With the passing of Innes Mackenzie, the Physics Department mourns the man who, in a short period around 1970, laid its foundations, which proved to be deep and solid. Those of us who worked with him and those who knew him only by repute offer the MacKenzie family our deepest condolences.
Before arriving in mid-career at the University of Guelph Innes had a remarkably wide set of experiences. At age two his parents brought him and his siblings from the bleak Outer Hebridean islands of Scotland to the flatlands of Kent County in Ontario where he grew up on a farm, collected flint arrow-heads from the fields, and developed a lifelong interest in the indigenous population of past centuries. On completing high school in 1940 he joined the RCAF and served until 1945 as a radar mechanic on loan to the RAF in both the UK and North Africa. In later years he wrote a fascinating memoir of this period. Returning home, he was married to Inez in 1946, rapidly completed BSc and MSc degrees in Physics at the University of Western Ontario, and proceeded to PhD studies in Nuclear Physics at UBC. The latter qualification led to an eight-year stint (1953-1960) at the Defence Research Board during half of which he was seconded to the UK Atomic Energy Authority.
To those who knew Innes as a widely-read man of broad intellectual interests it is no surprise that he gravitated to academic life at age 38. It was at Dalhousie University that he developed his lifelong interest in the use of positron annihilation to investigate properties of materials with emphasis in defects in metals. Always on the lookout for new methods which would enable him to do something different, he spent time at Chalk River Nuclear Labs honing his skills in the instrumentation of nuclear spectroscopy. This led to his use of Ge gamma ray detectors to determine positron annihilation lineshapes, work which eventually propelled him to the top of his field.
When in the mid-1960s the University of Guelph was assembled from three founding colleges, Wellington College of Arts and Science was created and a few years later was split into three colleges one of which was the College of Physical Science. The incoming President Dr William Winegard (later Minister of Science in the Mulroney Government and revered by the large cohort whom he hired into U. of G.) made it clear that a new university needed strength in Physics, Chemistry, Mathematics and Statistics and brought in department chairs from across the country to expand the personnel and activities in these units far beyond what had previously been the case within the Ontario Agricultural College. Arriving in 1967, Innes Mackenzie was given this mandate in Physics and responded to it with vigour, seeking advice by letter, phone and travelling in order to assemble an intake of promising new young faculty. The writer is incredibly fortunate to be one of that group.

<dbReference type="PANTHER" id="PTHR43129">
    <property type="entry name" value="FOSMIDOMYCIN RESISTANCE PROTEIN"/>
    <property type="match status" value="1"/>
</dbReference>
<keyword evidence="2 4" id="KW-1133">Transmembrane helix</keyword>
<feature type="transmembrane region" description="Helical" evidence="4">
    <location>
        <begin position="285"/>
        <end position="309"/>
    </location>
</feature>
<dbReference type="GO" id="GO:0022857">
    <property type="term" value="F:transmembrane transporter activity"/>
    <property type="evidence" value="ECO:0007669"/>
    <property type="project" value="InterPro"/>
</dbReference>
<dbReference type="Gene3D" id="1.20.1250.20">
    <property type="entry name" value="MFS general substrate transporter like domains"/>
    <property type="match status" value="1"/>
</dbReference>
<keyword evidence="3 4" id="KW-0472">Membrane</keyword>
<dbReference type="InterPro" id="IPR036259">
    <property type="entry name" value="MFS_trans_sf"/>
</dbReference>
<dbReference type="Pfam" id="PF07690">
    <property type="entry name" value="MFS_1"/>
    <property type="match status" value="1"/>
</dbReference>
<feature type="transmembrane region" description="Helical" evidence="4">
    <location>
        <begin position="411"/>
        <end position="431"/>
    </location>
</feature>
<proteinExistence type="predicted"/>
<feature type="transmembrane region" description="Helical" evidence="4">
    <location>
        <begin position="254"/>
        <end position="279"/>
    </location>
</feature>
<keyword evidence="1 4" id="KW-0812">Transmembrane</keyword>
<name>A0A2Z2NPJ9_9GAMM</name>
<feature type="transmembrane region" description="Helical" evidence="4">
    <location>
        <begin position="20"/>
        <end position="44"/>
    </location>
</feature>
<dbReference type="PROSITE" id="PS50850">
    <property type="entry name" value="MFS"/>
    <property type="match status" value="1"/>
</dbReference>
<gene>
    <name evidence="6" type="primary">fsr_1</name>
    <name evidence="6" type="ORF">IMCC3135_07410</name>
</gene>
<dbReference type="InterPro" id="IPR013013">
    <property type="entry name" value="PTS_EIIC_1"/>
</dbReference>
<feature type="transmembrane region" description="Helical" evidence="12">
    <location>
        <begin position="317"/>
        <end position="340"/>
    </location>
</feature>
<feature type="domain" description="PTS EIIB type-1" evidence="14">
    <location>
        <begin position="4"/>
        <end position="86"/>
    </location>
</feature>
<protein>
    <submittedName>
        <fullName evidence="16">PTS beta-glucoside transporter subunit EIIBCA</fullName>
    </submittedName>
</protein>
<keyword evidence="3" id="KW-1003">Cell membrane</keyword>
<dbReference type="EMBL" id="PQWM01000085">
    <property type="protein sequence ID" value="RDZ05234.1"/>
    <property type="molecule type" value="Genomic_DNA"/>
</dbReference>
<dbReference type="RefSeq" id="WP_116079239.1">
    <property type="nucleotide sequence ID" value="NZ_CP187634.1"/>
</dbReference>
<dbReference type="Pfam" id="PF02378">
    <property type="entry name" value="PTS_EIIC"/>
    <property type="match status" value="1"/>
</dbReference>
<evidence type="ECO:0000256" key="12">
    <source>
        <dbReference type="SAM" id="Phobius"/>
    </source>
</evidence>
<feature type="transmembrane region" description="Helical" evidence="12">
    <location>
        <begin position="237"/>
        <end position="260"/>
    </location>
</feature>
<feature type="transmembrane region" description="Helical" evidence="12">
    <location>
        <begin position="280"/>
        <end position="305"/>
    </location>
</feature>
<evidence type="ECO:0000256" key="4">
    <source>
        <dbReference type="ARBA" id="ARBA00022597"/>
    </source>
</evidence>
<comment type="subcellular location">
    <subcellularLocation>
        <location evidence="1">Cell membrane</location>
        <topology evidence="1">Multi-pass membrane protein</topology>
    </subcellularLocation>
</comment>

His success was quickly manifest. Consider the faculty cohort that he hired in the 1968-1972 period: Robin Ollerhead, Iain Campbell, Ross Hallett, Chris Gray, Ken Jeffrey, John Simpson, Jimmy Law, Gabriel Karl and Duk Poll. Karl, Gray and Simpson were elected fellows of the Royal Society of Canada; Ollerhead and Jeffrey were successively department chair; Hallett served as assistant vice-president for research infrastructure; Campbell served as dean of CPES and then as provost and vice-president academic; Simpson led the Guelph contribution to the Sudbury Neutrino Observatory, working with Law, Ollerhead and other Guelph staff, faculty and students all of whom contributed to the eventual award of the 2015 Nobel Prize in Physics to SNO Director Art MacDonald of Queen’s University. And nobody was more delighted by that award than Innes Mackenzie since Art MacDonald was his first graduate student at Dalhousie. Art was always generous in recognizing the start given him by Innes. Although not an official member of the Guelph team, Innes contributed valuable measurements pertinent to the integrity of the plastic lining of the huge subterranean neutrino detector. On the staff side, Innes hired Tom Kehn in 1967; in later years Tom took on extensive responsibility for the teaching laboratories and carried out this role with a passion for perfection.